A library is clearly “place” in the sense of a physical space filled with books, posters, signs and desks. But just as obviously, a library is also people.
We schedule a lot to do or are scheduled to do a lot. One thing that may be missing from our agendas is self-care. I didn’t realize until I attended a presentation how important it is to schedule time for myself. By setting this example for the people at work and at home, we can show that there are enough hours in the day to breathe and enough hours in the week to think, reflect, play and rest.
Last month, I decided to attend a self-care workshop held in my area. I was one of a group of mostly career library workers who attended the session, which was led by a local community support worker. We were introduced to a basic formula that really resonated with me:
(Self-awareness + Boundaries) – Judgement = Empathy
So how were each of these “variables” defined?
Self-awareness: In the busyness of our schedules, are we aware of what is taking up more time than it needs to and what is taking more of us than it needs to?
Boundaries: Setting boundaries, easier said than done. I always say to myself, “Not my monkeys, not my circus” when feeling stressed. Professionally, that phrase translates to Covey’s Circle of concern and circle of influence. The circles from this concept are figurative boundaries that we can make literal.
Judgement: Avoiding judgement, also easier said than done. The workshop presenter recognized that all of us who attended the session are where we are in our lives because we are passionate about helping others and our communities. He encouraged us to remember that judging those we are helping creates an unhealthy filter for all involved.
Empathy: It is not always easy to differentiate empathy and sympathy. Sympathy takes from us and does not help. Empathy, and the understanding it creates, supports us to do our work.
And, of course, there is an opposite formula:
Running on empty + Sponge + Judgement = Burnout
So let’s unpack these terms as well.
Running on empty: Not making time to take care of yourself mentally, physically, spiritually, socially, professionally. Not asking for help. Not sharing concerns or ideas and allowing them to fester to frustration, anger and resentment. This can also lead to disengagement.
Sponge: This means thinking you are the ringmaster of the circus and taking the monkey/burden from others and making it your own. Sometimes, even blaming yourself.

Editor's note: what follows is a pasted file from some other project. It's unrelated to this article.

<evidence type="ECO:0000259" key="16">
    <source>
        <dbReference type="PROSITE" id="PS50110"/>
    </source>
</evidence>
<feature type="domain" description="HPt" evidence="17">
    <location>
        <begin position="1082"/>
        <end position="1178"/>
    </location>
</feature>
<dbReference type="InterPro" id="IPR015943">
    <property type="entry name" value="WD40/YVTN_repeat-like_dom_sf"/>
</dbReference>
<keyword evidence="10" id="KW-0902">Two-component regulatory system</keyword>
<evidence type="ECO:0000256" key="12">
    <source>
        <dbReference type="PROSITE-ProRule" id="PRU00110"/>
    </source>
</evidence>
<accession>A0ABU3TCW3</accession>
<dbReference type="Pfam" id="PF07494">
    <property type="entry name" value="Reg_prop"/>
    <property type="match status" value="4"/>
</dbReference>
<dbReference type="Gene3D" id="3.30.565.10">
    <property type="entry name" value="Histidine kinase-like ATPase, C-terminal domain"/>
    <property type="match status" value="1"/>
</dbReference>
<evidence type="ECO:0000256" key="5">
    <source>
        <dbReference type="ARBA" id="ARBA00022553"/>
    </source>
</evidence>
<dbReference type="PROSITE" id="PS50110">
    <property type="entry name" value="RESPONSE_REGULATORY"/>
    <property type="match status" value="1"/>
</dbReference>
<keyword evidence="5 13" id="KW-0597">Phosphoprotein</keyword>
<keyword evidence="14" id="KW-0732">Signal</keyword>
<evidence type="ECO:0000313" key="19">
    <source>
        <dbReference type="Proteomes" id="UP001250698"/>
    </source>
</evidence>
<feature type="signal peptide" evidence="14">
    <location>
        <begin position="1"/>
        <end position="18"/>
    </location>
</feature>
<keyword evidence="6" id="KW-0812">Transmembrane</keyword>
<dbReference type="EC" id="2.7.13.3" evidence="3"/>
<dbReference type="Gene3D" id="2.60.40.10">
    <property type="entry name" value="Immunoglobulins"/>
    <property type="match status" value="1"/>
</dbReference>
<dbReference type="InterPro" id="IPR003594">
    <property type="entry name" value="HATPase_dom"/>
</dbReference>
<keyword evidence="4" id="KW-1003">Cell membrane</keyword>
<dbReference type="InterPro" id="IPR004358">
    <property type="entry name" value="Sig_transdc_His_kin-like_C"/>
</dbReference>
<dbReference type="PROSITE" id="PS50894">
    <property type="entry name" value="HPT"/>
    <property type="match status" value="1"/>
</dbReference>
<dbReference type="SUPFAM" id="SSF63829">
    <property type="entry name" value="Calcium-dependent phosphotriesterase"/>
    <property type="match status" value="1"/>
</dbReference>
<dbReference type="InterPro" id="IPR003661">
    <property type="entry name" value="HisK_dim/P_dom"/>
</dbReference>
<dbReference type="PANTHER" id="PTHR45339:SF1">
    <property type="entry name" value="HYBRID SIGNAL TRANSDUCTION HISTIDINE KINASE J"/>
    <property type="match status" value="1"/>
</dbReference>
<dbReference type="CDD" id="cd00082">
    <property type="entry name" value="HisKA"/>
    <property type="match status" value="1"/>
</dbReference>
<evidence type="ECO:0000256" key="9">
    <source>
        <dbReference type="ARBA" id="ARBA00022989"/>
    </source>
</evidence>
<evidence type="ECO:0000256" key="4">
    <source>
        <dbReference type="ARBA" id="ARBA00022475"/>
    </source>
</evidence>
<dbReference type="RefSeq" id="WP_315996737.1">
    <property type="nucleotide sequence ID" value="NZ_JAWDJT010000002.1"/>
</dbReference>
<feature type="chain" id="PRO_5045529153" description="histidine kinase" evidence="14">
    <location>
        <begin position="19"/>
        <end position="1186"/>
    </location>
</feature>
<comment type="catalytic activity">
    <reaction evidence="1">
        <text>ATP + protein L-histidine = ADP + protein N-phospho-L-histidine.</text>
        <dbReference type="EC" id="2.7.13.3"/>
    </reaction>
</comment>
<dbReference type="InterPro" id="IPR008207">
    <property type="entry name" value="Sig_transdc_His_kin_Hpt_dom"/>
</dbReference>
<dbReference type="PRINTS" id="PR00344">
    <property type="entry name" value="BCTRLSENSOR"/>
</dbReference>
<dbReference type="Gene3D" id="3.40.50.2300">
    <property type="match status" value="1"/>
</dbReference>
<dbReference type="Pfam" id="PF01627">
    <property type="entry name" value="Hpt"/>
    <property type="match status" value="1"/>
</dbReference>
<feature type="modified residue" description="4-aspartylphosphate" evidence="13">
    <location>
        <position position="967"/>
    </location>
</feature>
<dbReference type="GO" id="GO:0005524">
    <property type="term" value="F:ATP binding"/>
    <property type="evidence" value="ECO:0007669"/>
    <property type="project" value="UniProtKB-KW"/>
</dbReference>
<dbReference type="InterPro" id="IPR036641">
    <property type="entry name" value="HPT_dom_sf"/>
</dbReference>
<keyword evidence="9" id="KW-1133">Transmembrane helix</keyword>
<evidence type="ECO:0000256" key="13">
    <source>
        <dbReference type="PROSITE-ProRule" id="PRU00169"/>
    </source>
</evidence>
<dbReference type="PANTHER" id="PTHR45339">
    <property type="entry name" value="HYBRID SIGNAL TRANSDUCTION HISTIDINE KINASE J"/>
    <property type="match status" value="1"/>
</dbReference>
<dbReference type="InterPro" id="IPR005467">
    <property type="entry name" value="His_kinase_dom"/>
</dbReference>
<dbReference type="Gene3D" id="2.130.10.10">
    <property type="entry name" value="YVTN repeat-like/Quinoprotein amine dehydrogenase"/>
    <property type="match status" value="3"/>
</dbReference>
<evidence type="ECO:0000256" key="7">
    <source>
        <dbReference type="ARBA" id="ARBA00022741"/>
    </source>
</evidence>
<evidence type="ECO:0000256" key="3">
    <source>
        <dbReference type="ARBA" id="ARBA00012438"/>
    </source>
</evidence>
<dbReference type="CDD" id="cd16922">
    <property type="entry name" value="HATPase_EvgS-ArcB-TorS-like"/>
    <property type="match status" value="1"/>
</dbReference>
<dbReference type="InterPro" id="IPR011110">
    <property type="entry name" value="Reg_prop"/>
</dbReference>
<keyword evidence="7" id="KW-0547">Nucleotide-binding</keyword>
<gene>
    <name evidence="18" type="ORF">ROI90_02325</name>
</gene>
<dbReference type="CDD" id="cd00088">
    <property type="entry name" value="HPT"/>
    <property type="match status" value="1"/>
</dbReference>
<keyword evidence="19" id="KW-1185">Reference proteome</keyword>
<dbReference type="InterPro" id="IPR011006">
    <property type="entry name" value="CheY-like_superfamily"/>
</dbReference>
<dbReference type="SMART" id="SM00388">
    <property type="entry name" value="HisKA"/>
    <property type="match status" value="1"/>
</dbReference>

Judgement: Instead of facilitating opportunities for others to explore avenues for success and support, we can judge them for lifestyle, management, professional or personal choices.
Library social media channels display the difference between empathy and burnout every day. Venting is somewhere in between. Venting can be an occasional healthy release and part of a healthy self-care plan. Depending on your mindset, self-care can seem selfish or non-negotiable. Everyone is busy, so how can someone balance work, family, life and self-care? How did we get this far without a balance, and why do we need it now?!?
The idea of self-care isn’t new; it’s just becoming a bigger part of the conversation as we fill our schedules with extended business hours, precarious work, budget challenges and other realities of life. Self-care is unique to each individual. Self-awareness and setting boundaries look different for each of us and can also look different in different environments.
Where to start
- Googling “self-care” results in many book and article suggestions.
- Think about what makes you happy and do it.
- Once you have some ideas, look at your schedule and see where you can fit in time. Create a plan and do your best to stick with it, the same way many of us stick to regular meetings, deadlines and routines in life.
During the workshop I attended, the community support worker shared a sample schedule, which included time for breathing, as well as contact information for personal and professional supports. To me, the schedule looked like a vision board of self-care. Because I have successfully used vision boards over the last 25 years, creating a visual of self-care, in a simple Google Docs file (easily updated and accessed), provided the reference I’d needed to prioritize self-care regularly.
When schedules need to change, it is important to intentionally reschedule self-care time; don’t skip it once the habit has seen set. After the presentation, I felt incredibly empowered. The reminder to take my pulse regularly was the professional checkup I needed. How do you practise self-care?
Lisa Radha Weaver, Director, Collections and Program Development, works at the Hamilton Public Library. Lisa can be contacted at lweaver [at] hpl.ca.